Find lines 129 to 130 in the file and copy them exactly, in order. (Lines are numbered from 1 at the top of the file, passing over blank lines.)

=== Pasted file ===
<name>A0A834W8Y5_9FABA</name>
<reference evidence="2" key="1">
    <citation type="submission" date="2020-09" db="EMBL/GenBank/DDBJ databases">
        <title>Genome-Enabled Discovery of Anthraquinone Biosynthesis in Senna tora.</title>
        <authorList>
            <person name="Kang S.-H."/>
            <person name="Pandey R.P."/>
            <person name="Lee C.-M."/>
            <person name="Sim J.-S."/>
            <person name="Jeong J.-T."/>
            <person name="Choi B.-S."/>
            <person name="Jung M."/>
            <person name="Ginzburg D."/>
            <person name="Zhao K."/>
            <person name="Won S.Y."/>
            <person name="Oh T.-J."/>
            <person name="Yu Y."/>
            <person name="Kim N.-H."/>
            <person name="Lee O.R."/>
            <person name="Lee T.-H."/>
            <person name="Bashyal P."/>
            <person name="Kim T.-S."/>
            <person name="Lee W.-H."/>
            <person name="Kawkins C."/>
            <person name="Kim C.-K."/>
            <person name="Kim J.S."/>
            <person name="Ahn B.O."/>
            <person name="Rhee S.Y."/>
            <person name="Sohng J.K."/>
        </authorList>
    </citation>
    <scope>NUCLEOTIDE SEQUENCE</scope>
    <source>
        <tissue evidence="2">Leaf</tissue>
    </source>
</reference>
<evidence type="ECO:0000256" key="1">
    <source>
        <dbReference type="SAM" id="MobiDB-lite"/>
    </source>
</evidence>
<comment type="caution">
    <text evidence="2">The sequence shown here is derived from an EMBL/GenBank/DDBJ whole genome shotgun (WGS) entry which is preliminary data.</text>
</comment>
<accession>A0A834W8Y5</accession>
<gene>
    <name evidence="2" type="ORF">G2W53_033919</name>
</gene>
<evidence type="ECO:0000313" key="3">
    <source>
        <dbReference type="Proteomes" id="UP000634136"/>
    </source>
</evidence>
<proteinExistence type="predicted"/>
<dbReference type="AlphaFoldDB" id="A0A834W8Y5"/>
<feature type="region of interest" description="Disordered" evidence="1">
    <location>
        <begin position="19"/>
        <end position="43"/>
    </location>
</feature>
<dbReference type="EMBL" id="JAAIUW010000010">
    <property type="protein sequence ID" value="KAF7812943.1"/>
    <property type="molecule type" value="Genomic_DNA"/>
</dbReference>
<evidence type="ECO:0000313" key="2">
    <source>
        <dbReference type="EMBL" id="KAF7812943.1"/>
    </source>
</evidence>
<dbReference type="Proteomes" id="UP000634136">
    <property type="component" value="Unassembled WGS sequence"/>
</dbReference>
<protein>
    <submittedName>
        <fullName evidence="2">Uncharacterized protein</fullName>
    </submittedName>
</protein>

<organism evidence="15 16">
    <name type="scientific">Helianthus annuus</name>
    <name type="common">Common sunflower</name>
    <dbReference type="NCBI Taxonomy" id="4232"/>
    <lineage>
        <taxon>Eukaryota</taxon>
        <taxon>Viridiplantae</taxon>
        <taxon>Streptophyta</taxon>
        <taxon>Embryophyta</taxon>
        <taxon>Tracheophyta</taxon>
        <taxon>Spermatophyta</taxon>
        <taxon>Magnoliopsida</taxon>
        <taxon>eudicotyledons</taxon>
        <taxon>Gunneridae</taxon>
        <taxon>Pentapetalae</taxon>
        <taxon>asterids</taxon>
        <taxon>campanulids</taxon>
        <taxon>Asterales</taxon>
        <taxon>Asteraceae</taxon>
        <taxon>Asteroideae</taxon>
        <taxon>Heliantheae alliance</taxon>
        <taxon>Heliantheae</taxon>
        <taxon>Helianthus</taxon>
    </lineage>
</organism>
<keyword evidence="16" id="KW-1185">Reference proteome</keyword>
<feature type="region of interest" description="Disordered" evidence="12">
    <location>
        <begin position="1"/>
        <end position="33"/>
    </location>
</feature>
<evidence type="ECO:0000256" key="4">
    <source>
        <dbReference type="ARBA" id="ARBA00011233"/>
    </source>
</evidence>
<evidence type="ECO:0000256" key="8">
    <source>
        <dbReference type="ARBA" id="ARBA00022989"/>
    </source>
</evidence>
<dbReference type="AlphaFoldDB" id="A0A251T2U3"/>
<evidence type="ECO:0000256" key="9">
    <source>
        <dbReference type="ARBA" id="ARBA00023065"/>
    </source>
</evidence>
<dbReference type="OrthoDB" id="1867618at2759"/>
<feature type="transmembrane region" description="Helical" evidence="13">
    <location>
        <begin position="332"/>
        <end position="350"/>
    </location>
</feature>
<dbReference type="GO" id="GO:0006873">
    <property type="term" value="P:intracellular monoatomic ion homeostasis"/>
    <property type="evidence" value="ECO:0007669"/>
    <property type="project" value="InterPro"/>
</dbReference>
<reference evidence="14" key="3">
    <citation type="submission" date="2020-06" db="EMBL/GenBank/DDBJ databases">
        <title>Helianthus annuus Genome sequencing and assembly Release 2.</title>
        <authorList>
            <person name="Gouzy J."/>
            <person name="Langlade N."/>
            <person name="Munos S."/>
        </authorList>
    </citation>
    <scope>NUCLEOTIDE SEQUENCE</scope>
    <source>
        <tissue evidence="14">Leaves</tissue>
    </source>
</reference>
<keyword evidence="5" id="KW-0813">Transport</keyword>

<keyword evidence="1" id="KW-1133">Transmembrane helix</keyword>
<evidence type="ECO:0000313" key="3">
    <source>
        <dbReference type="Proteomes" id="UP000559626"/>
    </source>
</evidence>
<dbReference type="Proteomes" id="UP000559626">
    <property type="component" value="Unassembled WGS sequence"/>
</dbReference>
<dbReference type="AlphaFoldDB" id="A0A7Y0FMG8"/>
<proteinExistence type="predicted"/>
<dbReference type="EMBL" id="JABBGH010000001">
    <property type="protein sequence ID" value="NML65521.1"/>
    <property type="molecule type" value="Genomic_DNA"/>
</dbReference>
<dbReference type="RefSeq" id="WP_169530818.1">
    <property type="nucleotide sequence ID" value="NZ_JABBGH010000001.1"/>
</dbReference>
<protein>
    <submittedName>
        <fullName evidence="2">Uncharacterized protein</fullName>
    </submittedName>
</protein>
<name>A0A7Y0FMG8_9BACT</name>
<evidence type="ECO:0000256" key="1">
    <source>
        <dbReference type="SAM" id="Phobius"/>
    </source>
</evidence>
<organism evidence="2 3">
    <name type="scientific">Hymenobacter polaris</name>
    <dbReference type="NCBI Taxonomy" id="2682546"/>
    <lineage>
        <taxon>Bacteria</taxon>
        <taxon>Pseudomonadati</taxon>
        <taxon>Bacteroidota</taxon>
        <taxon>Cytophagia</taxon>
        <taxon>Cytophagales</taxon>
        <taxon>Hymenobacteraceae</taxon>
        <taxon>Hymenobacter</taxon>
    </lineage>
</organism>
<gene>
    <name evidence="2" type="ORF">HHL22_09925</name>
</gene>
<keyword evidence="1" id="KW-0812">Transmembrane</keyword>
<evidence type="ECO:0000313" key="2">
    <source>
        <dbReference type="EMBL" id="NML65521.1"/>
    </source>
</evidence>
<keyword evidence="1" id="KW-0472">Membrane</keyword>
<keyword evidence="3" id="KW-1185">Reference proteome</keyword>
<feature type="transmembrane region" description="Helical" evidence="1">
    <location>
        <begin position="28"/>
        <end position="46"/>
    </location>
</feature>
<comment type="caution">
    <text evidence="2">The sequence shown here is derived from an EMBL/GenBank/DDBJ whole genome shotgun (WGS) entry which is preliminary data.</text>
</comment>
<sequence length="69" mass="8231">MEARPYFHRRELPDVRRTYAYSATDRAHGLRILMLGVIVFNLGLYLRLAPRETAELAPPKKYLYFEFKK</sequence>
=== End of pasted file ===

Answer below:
    <location>
        <begin position="332"/>